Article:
The Baltimore Sun
Mulgrew brings Hepburn to life
'Tea at Five' portrays the actress over 45 years
  By J. Wynn Rousuck
Sun Theater Critic
 January 20, 2005
Katharine Hepburn once stopped her younger brother Richard from producing a play he'd written about her. Or more specifically, "about this self-centered movie actress who, after having been blackballed from Hollywood, moves into the family beach house in Connecticut."

Those words are spoken by actress Kate Mulgrew in Matthew Lombardo's Tea at Five at the Hippodrome Theatre, and that's how we find Hepburn -- in retreat and dubbed "box office poison" after seven flops in a row -- at the start of this one-woman biographical play.

Hepburn was still alive when Tea at Five debuted three years ago at Hartford Stage, in the Connecticut town where she was born. But though Lombardo's script was denigrated by Hepburn's niece, on behalf of the family, the star herself did nothing to stop it.

Indeed, it went on to an off-Broadway run and is now on a limited tour. The script has some odd moments (the references to gonorrhea that crop up in each act, for example) and it lapses into pop psychology in its inferences about the impact of Hepburn's older brother's suicide at age 15.

But it's not a hatchet job by any means. And, bearing a decided resemblance to Hepburn, Mulgrew -- for whom Lombardo wrote Tea at Five -- is a natural in the role. Not that the script makes it easy for her. To the contrary, it requires her to make a considerable acting leap, aging 45 years, from 31 to 76, between Acts One and Two.

And though her old-age makeup looks overstated -- particularly around the eyes -- Mulgrew's body language and inflections leave no doubt that we are seeing a matured, ailing version of the same assertive New Englander we met at the start of the evening.

In the first act we learn that legendary director Jed Harris accused Hepburn of "posing" and "striking an attitude" when she was rehearsing The Lake (the play in which the actress delivered her oft-imitated "calla lilies are in bloom" line). Mulgrew strikes more than a few poses in this act. After intermission, she trades the golf club she swings in Act One for a cane, and her gestures become more contained.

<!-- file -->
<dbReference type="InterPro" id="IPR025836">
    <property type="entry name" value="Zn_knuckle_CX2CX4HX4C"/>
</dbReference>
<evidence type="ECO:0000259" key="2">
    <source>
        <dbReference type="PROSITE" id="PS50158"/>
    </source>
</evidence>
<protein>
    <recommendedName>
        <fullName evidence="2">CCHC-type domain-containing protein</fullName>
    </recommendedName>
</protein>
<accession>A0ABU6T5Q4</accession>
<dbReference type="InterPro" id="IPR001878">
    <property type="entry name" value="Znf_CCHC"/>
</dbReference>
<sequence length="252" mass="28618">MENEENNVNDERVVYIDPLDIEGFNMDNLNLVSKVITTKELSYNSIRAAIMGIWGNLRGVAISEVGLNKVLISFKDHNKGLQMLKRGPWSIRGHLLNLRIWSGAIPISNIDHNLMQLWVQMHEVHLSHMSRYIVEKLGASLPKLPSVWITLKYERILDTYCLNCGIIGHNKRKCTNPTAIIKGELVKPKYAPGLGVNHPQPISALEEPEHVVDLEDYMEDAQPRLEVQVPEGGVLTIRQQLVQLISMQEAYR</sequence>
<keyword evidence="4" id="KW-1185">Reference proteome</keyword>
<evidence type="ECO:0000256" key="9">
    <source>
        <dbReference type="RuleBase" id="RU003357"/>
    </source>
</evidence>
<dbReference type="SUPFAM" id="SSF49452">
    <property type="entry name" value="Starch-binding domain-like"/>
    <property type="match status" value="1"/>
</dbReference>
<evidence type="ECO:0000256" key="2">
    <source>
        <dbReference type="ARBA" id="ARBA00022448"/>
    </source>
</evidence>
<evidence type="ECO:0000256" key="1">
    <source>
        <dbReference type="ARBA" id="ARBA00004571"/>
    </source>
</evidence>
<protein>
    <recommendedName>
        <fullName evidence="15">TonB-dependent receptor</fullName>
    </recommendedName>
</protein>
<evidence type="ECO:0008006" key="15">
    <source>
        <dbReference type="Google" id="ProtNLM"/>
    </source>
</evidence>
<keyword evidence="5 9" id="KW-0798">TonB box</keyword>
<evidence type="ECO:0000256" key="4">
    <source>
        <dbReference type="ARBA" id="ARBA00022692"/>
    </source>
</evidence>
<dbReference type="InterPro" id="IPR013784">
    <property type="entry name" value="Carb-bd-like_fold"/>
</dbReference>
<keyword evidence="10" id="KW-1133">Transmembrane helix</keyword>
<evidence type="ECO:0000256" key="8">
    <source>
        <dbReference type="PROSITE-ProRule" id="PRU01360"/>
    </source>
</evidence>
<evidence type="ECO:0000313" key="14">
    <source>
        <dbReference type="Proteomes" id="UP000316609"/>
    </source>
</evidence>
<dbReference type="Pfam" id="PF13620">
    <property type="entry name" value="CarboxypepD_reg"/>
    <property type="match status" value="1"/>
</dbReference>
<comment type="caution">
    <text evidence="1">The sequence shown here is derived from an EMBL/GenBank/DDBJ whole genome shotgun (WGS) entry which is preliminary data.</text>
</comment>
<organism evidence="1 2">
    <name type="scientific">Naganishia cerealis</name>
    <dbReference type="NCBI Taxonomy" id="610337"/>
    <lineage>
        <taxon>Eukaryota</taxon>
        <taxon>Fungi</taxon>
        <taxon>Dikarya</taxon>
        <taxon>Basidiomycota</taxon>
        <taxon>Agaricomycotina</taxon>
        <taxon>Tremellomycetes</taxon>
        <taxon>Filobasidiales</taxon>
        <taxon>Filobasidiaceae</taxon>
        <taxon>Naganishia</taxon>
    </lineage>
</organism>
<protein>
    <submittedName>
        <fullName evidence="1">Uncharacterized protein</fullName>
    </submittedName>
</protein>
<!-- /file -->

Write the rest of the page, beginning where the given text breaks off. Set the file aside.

But her attitude remains as feisty as ever, whether Hepburn is complaining about household help or re-enacting her fury at her Manhattan neighbor, composer Stephen Sondheim, for the late-night hours in which he "did not just play the piano. He abused it."

At this point, with only about 15 minutes left in the show, Hepburn finally raises the topic she figures the audience is eager to hear about -- her 27-year love affair with Spencer Tracy. (In this respect the play mimics Hepburn's 418-page memoir, Me, which doesn't deal with Tracy until page 389.)

Hepburn's definition of love puts this strong woman in such a doormat-like position, it drew nervous laughter from the opening night audience at the Hippodrome, but the definition is true to that in her memoir.

Tea at Five is the first one-person show to play the renovated Hippodrome (another, Say Goodnight Gracie, opens next month). Hepburn is a grand enough figure, and Mulgrew's portrayal -- directed by John Tillinger -- captures that grandeur sufficiently to hold the large stage.

Designer Tony Straiges' beach-house set, on the other hand, is dwarfed and has to be framed by wide black masking. But that's not as unsettling as John Gromada's sound design, which, even in a small theater, would reek of melodrama as it introduces thunder and lightning at emotionally charged moments.

One of the most forced moments in Tea at Five, however, comes at the end when Lombardo has Hepburn ask, "What was it all for?" Besides the obvious answer of capitalizing on the fame of a movie star, the same question might be asked about this play. But while offering few insights into Hepburn's soul, it does provide Mulgrew with a plum role, and the actress handles that with spirit and dignity.

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